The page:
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Boris Johnson, prime minister of the United Kingdom.Daniel Leal-Olivas-WPA Pool / Getty Images

January 28, 2020 (LifeSiteNews) — There is a theory going around that Britain’s prime minister, Boris Johnson, is going to grasp a historic opportunity to realign his Conservative Party in relation to emerging voting patterns. It goes like this. Johnson’s predecessor-but-one, David Cameron, combined austerity and globalisation with social liberalism, notably by forcing “same-sex marriage” through Parliament, against great opposition from inside his own party. This did much to neutralise the opposition of the liberal media and arts establishment.

But things have moved on. The hyper-liberalism of the political left has cut them adrift from their traditional working-class supporters, who value family and country. Public finances don’t look quite as bad as before. The vote to leave the European Union and the ferocious opposition to this by the political and media establishment has crystalized the break between the left and its traditional base. Johnson’s strategy will be to pivot the Conservative Party into a more socially conservative, but less capitalist-friendly, party, to scoop up these newly available votes.

There is obviously a parallel with politics in the United States, and indeed, there are trends indicating a problem with left-wing parties losing their traditional supporters across the West. How the parties of left and right respond to this is one of the great questions of our time.

Real life is always more complicated than the models beloved of political scientists. Two things seem reasonably clear, however. One is that there is an opportunity for political parties and movements in the “socially conservative,” or perhaps better “culturally conservative,” area of opinion, which does not line up with the left-right distinction of the recent past. (Was it really a good idea for left-wing opponents of Britain’s departure from the European Union to brand it a “right-wing” project? Did this not make it inevitable that many traditionally left-voting “leavers” transferred their allegiance to the right?)

The other is that this political space, if it does come to be represented successfully by political parties and movements, will not be represented by Christian leaders, in the way it would have been fifty years ago. The United States is something of an exception here, but in the UK and Europe, such leaders — cultural, intellectual, political — do not exist, and the voters I am talking about are not themselves predominantly church-going Christians. They are, to be crass about it, mostly contraception-using, divorced and divorcing, pornography-consuming agnostics, who are nevertheless fed up with being told what to think (and indirectly thrown out of work) by clever-clever internationalist and politically correct media.

It’s not just that more traditional views and lifestyles have waned. The clerical leadership of Catholic and most Protestant communities have increasingly identified themselves with issues beloved of left-wing parties that reject the old “family issues” completely. This clerical leadership frequently views political leaders from its flocks who try to make something of family issues with disdain. This makes it difficult to make a coherent public case for Christian values.

Boris Johnson has been married, and divorced, twice. Some of his extramarital affairs have become well known. He was baptised a Catholic and confirmed in the Anglican (Episcopalian) Church, but I don’t think he has any but the vaguest cultural affinity with Christianity. In this, at least, he is typical of his generation. Welcome to the post-Christian right. He’s pro-abortion but keen on free speech. We must take our comfort where we can find it.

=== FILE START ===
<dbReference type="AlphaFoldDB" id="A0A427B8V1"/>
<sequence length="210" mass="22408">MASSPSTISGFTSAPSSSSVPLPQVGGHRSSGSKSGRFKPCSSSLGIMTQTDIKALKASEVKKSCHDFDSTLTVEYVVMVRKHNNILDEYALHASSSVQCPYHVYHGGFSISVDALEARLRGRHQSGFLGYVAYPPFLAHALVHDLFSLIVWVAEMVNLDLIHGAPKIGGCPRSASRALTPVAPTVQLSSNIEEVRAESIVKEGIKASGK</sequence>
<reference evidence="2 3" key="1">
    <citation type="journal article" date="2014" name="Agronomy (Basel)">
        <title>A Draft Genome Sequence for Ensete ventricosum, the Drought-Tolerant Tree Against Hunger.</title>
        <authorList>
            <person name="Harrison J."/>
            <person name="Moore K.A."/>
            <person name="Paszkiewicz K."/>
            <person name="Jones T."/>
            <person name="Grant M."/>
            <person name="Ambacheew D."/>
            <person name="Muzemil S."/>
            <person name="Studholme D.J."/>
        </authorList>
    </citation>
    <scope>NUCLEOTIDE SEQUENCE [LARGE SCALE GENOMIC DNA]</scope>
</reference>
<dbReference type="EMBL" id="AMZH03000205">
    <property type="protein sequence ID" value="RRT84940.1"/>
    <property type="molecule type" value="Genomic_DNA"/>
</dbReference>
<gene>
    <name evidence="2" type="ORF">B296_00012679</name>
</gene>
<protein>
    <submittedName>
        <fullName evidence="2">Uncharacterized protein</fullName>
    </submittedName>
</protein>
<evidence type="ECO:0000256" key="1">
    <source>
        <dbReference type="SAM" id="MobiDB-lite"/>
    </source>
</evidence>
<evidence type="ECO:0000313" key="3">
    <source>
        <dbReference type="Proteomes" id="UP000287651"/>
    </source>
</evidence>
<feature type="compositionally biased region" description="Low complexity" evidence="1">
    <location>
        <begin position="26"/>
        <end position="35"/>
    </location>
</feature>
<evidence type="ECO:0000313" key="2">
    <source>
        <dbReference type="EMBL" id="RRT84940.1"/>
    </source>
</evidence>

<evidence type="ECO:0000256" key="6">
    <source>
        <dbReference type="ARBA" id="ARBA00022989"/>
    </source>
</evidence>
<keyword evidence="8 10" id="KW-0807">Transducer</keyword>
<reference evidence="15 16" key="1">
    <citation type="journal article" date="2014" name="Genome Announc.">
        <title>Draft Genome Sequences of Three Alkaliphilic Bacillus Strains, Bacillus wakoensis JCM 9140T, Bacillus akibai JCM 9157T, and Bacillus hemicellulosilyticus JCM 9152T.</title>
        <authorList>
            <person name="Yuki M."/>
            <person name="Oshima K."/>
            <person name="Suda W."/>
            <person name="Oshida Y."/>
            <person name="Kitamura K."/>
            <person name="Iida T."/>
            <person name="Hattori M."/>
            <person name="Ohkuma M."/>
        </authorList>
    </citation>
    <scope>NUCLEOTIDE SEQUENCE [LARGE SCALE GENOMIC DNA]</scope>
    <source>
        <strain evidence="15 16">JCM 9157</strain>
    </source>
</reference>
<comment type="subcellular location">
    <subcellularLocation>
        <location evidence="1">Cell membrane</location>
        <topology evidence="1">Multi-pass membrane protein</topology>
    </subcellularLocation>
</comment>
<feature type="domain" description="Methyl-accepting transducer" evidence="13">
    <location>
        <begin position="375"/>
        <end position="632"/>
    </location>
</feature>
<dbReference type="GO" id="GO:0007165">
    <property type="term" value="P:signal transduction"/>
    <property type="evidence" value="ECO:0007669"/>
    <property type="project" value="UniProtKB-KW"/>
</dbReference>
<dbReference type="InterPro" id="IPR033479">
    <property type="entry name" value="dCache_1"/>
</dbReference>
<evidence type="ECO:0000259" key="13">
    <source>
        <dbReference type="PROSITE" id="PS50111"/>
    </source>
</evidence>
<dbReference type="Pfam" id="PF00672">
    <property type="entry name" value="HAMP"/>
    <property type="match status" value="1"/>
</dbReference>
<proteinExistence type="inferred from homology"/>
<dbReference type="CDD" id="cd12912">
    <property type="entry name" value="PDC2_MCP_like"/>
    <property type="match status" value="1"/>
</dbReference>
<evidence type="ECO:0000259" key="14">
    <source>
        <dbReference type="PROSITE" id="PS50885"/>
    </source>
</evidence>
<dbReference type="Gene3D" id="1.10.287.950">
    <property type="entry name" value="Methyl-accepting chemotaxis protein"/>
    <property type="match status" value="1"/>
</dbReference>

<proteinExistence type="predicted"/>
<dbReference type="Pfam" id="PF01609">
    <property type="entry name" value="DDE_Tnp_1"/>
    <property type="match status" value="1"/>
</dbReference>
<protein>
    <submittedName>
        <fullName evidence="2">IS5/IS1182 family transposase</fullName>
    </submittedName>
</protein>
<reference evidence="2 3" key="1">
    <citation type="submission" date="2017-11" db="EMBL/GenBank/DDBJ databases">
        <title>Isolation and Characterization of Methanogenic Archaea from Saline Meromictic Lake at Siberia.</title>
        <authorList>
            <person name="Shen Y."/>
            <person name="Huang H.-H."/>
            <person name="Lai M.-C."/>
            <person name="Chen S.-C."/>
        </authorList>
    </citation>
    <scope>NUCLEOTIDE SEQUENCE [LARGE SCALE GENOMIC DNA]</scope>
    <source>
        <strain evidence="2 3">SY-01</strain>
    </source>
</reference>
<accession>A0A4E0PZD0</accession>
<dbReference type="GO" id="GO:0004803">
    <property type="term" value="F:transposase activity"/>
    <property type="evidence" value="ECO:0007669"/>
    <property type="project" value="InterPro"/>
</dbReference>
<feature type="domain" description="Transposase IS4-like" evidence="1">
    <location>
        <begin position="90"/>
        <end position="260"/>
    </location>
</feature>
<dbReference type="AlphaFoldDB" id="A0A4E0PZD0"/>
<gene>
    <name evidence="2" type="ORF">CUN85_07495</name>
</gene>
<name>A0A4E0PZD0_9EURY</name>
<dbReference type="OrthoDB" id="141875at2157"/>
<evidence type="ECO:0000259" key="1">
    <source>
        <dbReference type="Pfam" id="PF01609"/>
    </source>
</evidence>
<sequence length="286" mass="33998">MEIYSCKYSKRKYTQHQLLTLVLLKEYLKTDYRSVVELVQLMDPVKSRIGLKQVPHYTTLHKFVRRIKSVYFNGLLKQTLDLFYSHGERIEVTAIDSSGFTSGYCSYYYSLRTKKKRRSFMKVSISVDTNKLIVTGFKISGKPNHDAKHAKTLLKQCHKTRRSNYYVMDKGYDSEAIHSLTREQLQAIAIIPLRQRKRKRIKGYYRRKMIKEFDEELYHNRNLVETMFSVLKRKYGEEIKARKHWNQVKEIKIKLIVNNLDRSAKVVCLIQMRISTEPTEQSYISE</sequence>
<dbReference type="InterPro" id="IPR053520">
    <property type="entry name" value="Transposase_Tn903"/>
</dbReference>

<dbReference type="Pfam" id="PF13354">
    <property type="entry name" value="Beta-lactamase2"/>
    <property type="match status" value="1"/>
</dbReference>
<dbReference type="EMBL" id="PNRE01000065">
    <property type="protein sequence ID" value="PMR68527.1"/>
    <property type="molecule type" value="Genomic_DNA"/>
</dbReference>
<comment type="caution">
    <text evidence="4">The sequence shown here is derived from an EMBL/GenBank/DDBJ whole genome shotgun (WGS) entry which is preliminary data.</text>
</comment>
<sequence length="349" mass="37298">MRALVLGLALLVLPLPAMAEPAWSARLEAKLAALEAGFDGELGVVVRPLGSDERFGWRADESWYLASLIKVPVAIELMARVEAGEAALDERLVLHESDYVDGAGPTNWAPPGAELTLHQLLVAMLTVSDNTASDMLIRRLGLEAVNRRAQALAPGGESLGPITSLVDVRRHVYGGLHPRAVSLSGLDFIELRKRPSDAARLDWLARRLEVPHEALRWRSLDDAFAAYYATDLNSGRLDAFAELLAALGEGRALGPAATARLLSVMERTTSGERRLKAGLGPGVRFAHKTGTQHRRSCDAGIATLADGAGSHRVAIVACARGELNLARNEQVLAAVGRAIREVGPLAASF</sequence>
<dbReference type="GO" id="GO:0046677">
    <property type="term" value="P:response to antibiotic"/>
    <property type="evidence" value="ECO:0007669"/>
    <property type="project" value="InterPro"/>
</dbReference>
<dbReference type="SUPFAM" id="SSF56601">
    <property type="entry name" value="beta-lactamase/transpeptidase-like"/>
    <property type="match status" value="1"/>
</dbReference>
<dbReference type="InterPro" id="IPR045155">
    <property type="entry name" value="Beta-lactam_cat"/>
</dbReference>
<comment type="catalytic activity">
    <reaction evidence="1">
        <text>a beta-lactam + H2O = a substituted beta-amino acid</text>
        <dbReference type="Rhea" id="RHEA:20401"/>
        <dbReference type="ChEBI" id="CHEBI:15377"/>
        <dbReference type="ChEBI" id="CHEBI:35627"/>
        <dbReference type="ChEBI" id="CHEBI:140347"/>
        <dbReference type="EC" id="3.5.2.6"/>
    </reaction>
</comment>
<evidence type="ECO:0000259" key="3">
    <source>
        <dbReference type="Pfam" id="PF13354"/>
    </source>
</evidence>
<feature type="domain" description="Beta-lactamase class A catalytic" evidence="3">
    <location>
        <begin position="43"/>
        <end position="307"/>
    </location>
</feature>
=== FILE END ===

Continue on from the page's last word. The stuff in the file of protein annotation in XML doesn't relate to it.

Perhaps this will be a movement of an informed cultural respect for Christianity. The atheist biologist Richard Dawkins could share his love of hymns. The works of the late agnostic Roger Scruton could educate the nation on the glories of Gothic architecture. The agnostic Jordan Peterson could encourage young people to read the Bible. If they are all simultaneously saying the metaphysical basis of the Christian religion is a lot of nonsense, we may still be better off than under the old kind of political leaders.

These were leaders who paid lip service to Christian institutions, and perhaps even nurtured “personal” religious faith, a faith they thought it would be impolite to talk about much, let alone act on. Johnson’s predecessors as prime minister, the Conservative Theresa May and the Labour Gordon Brown, were brought up by religious ministers. Between them came David Cameron, a church-going Anglican; before them, Tony Blair, whose faith journey actually led him to be received into the Catholic Church after his departure from office. The degradation of the law and political culture under these four prime ministers was breathtaking: on euthanasia and abortion, homosexual “marriage,” experimentation on human embryos, and the creation of clones from them, the U.K., tragically, became a world leader.

While as a voting bloc Catholics have almost zero influence on U.K. elections, we may at least be able to have a conversation with the proponents of the new politics.

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Dr Joseph Shaw has a Doctorate in Philosophy from Oxford University, where he also gained a first degree in Politics and Philosophy and a graduate Diploma in Theology. He has published on Ethics and Philosophy of Religion and is the editor of The Case for Liturgical Restoration: Una Voce Position Papers on the Extraordinary Form (Angelico Press). He is the Chairman of the Latin Mass Society of England and Wales and Secretary of Una Voce International. He teaches Philosophy in Oxford University and lives nearby with his wife and nine children.